Kavanaugh says he 'might have been too emotional' at hearing
WASHINGTON (AP) — Supreme Court nominee Brett Kavanaugh acknowledged Thursday he "might have been too emotional" when testifying about sexual misconduct allegations as he made a final bid to win over wavering GOP senators on the eve of a crucial vote to advance his confirmation.
Three GOP senators and one Democrat remain undecided about elevating Kavanaugh to the high court. Two of the Republicans signaled Thursday that they were satisfied with the findings of a confidential new FBI report into the assault allegations, boosting the hopes of GOP leaders.
President Donald Trump rallied behind Kavanaugh during a campaign event in Minnesota Thursday night, telling supporters that the "rage-fueled resistance" to his nominee "is starting to backfire at a level nobody has ever seen before."
Still, Kavanaugh's op-ed underscored that his performance at a Senate hearing last week opened new questions about his impartiality and judicial temperament. Democrats say Kavanaugh's assertion that left-wing groups seeking "revenge on behalf of the Clintons" were behind the misconduct allegations suggests he would rule from the bench with a partisan bent.
In an op-ed Thursday in The Wall Street Journal, Kavanaugh said there were "a few things I should not have said" during the hearing.
"Going forward, you can count on me to be the same kind of judge and person I have been for my entire 28-year legal career: hardworking, even-keeled, open-minded, independent and dedicated to the Constitution and the public good," he wrote.
Senate leaders set a pivotal preliminary vote on Kavanaugh's nomination for 10:30 a.m. Friday. If that succeeds, a final roll call was expected Saturday as the long, emotional battle over the conservative jurist drew toward its climax.
Six days after Trump reluctantly ordered the FBI to scrutinize the accusations— which allegedly occurred in the 1980s and Kavanaugh has denied — leading GOP lawmakers briefed on the agency's confidential document all reached the same conclusion: There was no verification of the women's past claims and nothing new.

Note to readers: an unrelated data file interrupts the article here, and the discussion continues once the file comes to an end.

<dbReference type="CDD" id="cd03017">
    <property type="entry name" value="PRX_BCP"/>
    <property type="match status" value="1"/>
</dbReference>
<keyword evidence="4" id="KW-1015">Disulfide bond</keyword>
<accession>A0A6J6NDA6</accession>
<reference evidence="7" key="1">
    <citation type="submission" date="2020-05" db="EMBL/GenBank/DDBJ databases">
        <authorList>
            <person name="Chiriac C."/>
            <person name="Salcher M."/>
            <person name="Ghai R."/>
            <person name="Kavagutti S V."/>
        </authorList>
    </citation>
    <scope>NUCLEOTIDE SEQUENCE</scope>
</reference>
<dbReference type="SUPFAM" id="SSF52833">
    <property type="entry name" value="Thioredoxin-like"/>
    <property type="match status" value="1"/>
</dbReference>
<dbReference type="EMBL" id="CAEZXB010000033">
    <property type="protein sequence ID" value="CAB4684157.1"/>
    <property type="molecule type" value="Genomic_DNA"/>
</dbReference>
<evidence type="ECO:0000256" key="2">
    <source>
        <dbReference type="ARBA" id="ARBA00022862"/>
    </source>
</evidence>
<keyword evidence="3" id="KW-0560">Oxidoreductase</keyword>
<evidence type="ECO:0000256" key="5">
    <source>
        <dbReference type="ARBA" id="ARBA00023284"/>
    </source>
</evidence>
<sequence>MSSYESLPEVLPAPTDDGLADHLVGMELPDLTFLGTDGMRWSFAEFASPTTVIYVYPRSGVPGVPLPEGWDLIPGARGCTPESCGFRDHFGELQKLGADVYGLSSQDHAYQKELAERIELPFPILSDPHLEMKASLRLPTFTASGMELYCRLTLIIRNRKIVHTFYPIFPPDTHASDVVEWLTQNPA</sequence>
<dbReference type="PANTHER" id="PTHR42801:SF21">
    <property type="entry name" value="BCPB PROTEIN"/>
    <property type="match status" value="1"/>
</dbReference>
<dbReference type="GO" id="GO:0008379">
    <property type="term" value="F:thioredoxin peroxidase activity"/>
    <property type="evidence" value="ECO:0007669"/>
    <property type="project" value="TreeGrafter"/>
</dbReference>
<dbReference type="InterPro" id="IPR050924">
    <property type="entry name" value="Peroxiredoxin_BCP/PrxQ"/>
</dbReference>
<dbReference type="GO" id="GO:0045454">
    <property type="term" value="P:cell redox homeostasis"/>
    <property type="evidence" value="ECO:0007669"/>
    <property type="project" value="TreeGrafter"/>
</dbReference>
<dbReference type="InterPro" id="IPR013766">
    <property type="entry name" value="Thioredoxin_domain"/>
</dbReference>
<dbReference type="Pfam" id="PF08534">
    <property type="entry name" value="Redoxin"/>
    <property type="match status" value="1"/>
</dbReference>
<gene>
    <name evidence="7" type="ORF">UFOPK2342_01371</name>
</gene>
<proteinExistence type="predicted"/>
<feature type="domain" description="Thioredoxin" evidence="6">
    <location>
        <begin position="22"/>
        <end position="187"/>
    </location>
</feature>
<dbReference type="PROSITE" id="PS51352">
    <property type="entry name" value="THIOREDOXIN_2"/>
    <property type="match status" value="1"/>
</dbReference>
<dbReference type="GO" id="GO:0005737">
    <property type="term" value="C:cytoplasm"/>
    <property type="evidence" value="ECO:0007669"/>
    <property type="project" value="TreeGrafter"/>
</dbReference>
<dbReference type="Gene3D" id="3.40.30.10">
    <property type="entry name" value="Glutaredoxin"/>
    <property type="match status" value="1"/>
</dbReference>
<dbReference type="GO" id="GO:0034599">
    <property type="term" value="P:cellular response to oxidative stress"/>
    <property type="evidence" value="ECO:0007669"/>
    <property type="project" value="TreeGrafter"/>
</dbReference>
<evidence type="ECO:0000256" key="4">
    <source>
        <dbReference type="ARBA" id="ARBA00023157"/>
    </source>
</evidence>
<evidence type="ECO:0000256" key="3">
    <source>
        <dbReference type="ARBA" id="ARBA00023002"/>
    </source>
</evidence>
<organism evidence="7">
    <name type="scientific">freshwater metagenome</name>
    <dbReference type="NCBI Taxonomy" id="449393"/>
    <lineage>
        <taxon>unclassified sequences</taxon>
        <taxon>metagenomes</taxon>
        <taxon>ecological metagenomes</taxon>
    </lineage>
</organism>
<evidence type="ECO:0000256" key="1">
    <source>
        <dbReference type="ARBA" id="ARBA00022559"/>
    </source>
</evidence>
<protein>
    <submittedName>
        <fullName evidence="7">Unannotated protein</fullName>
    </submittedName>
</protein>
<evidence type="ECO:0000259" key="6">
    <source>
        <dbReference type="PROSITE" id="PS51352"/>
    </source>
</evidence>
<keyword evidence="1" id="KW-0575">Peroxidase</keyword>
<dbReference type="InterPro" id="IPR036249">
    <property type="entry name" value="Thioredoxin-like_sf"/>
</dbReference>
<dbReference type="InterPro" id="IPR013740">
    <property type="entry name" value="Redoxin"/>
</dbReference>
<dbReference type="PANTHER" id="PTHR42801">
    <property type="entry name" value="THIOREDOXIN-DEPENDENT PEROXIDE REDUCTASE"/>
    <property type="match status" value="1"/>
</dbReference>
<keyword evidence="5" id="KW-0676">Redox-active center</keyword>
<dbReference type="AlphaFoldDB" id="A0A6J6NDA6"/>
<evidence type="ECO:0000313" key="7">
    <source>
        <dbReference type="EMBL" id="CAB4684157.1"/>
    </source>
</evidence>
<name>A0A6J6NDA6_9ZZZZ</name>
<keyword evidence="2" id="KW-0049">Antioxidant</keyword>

Democrats complained that the investigation was shoddy, omitting interviews with numerous potential witnesses, and accused the White House of limiting the FBI's leeway. Those not interviewed in the reopened background investigation included Kavanaugh himself and Christine Blasey Ford, who ignited the furor by alleging he'd molested her in a locked room at a 1982 high school gathering.
A week after a televised Senate Judiciary Committee hearing at which Kavanaugh and Ford transfixed the nation, the Capitol campus remained a stew of tension as the election-season cliff-hanger neared its conclusion. A hefty police presence added an air of anxiety, as did thousands of noisy anti-Kavanaugh demonstrators who gathered outside the Supreme Court and in Senate office buildings. U.S. Capitol Police said 302 were arrested — among them comedian Amy Schumer, a distant relative of Senate Minority Leader Chuck Schumer, D-N.Y.
"What we know for sure is the FBI report did not corroborate any of the allegations against Judge Kavanaugh," Senate Majority Leader Mitch McConnell, R-Ky., told reporters about the document, which was sent to Congress overnight. On the Senate floor, he witheringly called the accusations "uncorroborated mud."
Earlier, Sen. Jeff Flake of Arizona, one of the publicly undecided Republicans, told reporters "we've seen no additional corroborating information" about the claims against the 53-year-old conservative jurist and said the investigation had been comprehensive.
A second undeclared Republican, Susan Collins of Maine, also expressed satisfaction with the probe, calling it "a very thorough investigation." She paid two visits to the off-limits room where the document was being displayed to lawmakers. She told reporters she would not announce her position until Friday.
Alaska Sen. Lisa Murkowski, said she was "still reviewing" her decision.